Through Dust and Ruins: Photography by Tsung Woo Han

November 7, 1998 – January 31, 1999
The Chinese Culture Center is pleased to present an exhibition of 35 color photographs by Bay Area photographer Tsung Woo Han. This exhibition is made possible by a Photography Award from the Wallace Alexander Gerbode Foundation, whose grant purpose is “to foster excellence in the photographic arts in the San Francisco Bay Area.”

Many artists have photographed China with a journalistic approach; others have focused on pure aesthetics. What makes the photography of Tsung Woo Han special is the combination of his knowledge of China’s history and his artistic sensibility. Born to Chinese parents in Seoul, Korea, Han has always felt close to Chinese culture. Prior to earning a degree in photography from the San Francisco Art Institute in 1985, Han lived in Korea, Paris, and New York. In 1988, he traveled for three months in China and photographed the northern parts of Shaanxi and Shanxi provinces. In 1997 and 1998, Han returned to photograph the people and the land between the desert and the cities.


Terracotta
“Terracotta,” Xian, Shaanxi, 1997

Many of Han’s photographs show the effects of time and how the Chinese incorporate the old into their present-day life. An old culture moving into the 21st century, China is a land of many contrasts, which are manifested poignantly in Han’s photographs as he juxtaposes city dwellers and rural farmers, ancient ruins and modern cities.

By isolating the subject from its surroundings, Han calls attention to something that would have gone otherwise unnoticed. A lone, white shirt drying in a garden suddenly becomes the focus of attention. The beautiful details of a carved doorway are now seen in a new light. Color is also important in Han’s images: it defines texture and age, and its vividness and intensity jump out at the viewer, acquiring a life of its own.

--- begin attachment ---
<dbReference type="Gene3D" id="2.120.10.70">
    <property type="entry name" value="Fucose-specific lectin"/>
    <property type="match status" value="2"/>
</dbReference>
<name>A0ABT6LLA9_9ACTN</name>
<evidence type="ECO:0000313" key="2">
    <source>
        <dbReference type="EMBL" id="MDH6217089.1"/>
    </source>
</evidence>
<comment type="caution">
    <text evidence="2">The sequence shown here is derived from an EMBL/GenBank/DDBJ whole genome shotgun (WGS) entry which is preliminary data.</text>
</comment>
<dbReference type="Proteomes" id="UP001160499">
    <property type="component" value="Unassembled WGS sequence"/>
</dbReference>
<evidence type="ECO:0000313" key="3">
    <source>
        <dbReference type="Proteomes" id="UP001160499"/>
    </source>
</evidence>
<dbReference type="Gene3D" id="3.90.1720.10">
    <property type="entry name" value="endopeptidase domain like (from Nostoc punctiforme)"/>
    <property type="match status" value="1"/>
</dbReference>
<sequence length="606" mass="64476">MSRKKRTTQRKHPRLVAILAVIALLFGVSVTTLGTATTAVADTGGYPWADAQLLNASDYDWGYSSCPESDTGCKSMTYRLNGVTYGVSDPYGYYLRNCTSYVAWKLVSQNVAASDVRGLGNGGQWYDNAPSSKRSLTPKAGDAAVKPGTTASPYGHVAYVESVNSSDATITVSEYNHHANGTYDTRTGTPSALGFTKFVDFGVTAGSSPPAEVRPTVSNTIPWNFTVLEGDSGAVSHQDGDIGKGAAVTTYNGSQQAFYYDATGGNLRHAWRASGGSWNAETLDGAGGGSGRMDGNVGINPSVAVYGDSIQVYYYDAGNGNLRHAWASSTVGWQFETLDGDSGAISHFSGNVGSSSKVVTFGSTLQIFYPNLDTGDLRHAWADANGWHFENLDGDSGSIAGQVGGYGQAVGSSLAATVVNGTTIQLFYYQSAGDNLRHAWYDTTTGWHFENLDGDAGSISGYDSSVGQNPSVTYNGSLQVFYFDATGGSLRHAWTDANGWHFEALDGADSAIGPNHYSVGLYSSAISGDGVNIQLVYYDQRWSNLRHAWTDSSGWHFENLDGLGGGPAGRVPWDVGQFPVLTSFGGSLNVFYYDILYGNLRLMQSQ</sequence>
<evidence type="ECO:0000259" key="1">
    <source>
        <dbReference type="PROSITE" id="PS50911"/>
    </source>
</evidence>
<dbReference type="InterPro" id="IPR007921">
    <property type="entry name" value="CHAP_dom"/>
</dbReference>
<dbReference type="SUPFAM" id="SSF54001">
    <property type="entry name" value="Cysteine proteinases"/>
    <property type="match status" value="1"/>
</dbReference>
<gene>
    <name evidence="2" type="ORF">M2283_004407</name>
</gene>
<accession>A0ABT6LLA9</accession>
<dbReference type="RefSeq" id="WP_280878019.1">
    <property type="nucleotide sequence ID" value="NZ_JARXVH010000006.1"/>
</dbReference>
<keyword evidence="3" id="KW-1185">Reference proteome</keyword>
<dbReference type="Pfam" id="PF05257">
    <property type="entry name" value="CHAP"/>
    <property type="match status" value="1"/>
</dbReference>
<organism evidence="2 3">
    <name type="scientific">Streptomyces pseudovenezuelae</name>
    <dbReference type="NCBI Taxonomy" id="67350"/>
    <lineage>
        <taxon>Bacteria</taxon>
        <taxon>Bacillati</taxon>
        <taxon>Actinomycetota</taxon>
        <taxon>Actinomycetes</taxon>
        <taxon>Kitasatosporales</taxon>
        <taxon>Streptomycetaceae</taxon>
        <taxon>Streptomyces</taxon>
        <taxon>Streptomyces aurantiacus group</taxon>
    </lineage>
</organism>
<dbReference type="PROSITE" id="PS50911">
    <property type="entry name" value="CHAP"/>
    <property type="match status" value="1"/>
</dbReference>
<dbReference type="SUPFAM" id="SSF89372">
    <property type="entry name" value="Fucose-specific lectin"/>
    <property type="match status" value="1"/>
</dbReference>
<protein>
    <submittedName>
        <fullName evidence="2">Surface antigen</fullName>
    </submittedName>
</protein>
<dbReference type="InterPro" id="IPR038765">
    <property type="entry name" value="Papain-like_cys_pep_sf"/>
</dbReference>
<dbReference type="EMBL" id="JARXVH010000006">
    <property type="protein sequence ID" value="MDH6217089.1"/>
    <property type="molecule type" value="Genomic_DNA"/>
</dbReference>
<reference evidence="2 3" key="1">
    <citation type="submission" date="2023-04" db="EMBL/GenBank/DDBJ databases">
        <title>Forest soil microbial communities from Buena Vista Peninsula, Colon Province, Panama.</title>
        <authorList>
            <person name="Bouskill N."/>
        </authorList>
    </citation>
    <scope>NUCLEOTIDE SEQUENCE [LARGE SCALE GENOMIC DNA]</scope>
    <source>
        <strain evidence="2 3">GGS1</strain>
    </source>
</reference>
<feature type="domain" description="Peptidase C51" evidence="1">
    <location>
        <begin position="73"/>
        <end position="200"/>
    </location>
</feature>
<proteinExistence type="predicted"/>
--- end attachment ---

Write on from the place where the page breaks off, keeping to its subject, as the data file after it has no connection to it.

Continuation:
Beheaded Emissaries
“Beheaded Emissaries,” Tomb of Empress Wu,
near Xian, Shaanxi, 1997

The exhibition’s title, Through Dust and Ruins, seeks to convey the feeling that China—having gone through numerous dynastic upheavals, wars, natural disasters, and political changes—has always managed to rebuild itself like a phoenix rising from the ashes. Literally, dust refers to the dry conditions of the northern areas bordering the Gobi Desert, around which many ruins are scattered: the Tomb of Empress Wu near Xian, Maijishan’s Buddhist Grottos in Gansu province, and the Wutaishan pagodas near Beijing.

Han’s photography, capturing people and places on the threshold of dramatic change, serves as an artistic documentation of the co-existence of the new and the old in China. As Han himself says: “My photographs discover China’s past, see the changing present, and wonder about the future yet to come.”

An opening reception will be held for the artist on Saturday, November 7, from 2:00 to 4:30 p.m. A catalogue is also available for purchase in our gallery shop. The exhibit runs through January 31, 1999. Additional funding support for this project has been provided by Bank of the Orient, Grants for the Arts of the San Francisco Hotel Tax Fund, and the California Arts Council.